Occupation of Florida Governor's Office Enters Second Day
The occupation of Florida Governor Rick Scott's (R) office by Trayvon Martin supporters entered its second day Wednesday with no clear endgame in sight.
The activist group "Dream Defenders" began a sit-in on "Takeover Tuesday," days after the acquittal of George Zimmerman, and said they would not leave the office until their list of demands was met.
The group's primary demand was that Scott call a special legislative session to address what Dream Defenders call the "Trayvon Martin Civil Rights Act," which includes a repeal of Stand Your Ground laws and an end to racial profiling by police.
The Dream Defenders' agenda received a boost from Eric Holder Tuesday at the NAACP's annual convention. Holder brought up both Stand Your Ground laws and racial profiling. Those same issues have been talking points for Al Sharpton, Jesse Jackson, NOW, MoveOn.org, and many other liberal groups.
In this exclusive interview with Ahmad Abuznaid from Dream Defenders, he expresses his view that the issues go beyond left/right ideology, but the pressure on the issues is clearly coming from the institutional left, up and coming activist groups like Dream Defenders, and the political class in Washington.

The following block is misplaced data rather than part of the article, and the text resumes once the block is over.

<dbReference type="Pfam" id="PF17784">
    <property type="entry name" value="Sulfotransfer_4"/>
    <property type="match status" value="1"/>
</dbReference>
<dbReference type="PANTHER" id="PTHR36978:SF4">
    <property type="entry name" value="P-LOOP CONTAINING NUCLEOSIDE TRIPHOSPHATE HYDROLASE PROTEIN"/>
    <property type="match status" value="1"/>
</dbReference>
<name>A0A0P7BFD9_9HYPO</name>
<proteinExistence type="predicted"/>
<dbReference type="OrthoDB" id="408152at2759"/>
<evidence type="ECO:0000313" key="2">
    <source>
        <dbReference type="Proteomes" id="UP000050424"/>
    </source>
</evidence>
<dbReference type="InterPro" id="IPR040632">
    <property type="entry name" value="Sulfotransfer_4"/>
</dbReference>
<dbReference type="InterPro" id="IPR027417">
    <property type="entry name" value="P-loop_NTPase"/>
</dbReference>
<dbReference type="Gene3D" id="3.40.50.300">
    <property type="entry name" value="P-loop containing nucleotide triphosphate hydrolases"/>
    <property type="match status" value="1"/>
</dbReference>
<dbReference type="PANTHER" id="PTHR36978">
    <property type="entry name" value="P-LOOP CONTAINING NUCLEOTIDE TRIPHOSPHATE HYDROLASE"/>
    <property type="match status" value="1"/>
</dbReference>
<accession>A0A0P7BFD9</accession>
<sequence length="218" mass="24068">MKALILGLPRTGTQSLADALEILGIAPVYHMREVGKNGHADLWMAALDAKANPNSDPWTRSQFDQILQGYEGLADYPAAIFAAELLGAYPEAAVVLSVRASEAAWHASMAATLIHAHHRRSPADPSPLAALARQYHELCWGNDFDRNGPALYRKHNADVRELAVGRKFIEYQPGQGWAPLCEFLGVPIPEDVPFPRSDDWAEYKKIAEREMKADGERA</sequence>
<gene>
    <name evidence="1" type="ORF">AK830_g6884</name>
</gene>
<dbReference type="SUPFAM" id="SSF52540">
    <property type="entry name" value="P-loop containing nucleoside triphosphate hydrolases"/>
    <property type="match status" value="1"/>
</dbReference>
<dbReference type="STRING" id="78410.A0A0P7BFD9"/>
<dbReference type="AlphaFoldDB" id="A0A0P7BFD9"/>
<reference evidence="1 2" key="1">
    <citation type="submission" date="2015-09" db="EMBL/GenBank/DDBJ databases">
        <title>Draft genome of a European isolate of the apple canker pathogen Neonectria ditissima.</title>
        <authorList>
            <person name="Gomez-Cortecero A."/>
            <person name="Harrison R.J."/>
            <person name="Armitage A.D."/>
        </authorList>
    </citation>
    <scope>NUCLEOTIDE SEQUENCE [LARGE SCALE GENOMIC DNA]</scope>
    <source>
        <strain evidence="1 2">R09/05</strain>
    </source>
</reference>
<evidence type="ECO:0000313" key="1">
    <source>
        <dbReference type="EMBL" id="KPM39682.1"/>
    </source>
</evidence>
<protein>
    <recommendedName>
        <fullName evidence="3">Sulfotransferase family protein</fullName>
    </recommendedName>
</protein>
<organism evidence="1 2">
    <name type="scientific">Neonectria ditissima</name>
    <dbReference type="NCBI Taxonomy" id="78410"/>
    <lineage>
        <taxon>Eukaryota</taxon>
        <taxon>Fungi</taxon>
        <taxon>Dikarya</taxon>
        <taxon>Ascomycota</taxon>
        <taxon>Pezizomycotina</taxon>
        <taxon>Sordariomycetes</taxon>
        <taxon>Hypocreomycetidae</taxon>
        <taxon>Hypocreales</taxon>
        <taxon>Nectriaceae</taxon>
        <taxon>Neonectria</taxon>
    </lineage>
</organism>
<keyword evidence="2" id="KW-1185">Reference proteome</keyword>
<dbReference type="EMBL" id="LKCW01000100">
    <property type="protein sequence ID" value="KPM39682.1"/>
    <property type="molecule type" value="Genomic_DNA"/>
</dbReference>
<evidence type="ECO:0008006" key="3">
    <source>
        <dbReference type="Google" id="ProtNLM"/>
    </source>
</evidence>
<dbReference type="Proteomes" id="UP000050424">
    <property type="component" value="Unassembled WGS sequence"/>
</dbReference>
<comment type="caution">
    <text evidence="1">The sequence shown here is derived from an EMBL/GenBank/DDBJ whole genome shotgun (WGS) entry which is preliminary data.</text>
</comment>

Abuznaid also reaffirmed that the group's members are 100 percent committed to sticking with the the sit-in until it get what they want.
Dream Defenders, made up of motivated college students and experienced professional organizers, has a history of getting their way in the Trayvon Martin/George Zimmerman case through their direct actions, such as inciting Zimmerman's arrest last year and contributing to what former Sanford Sheriff Bill Lee described as a forced resignation.
Gov. Scott's communication director Melissa Sellers issued a statement affirming support for Stand Your Ground:
Immediately following Trayvon Martin's death, Governor Scott called a bi-partisan Special Task Force with 19 citizens to review Florida’s Stand Your Ground Law. This Task Force listened to Floridians across the state and heard their viewpoints and expert opinions on this law. The task force recommended that the law should not be overturned, and Governor Scott agrees.
As the sit-in heads into its third day, there is growing media coverage, including CNN cameras seen on-site, and a front-page article in the Tallahassee newspaper.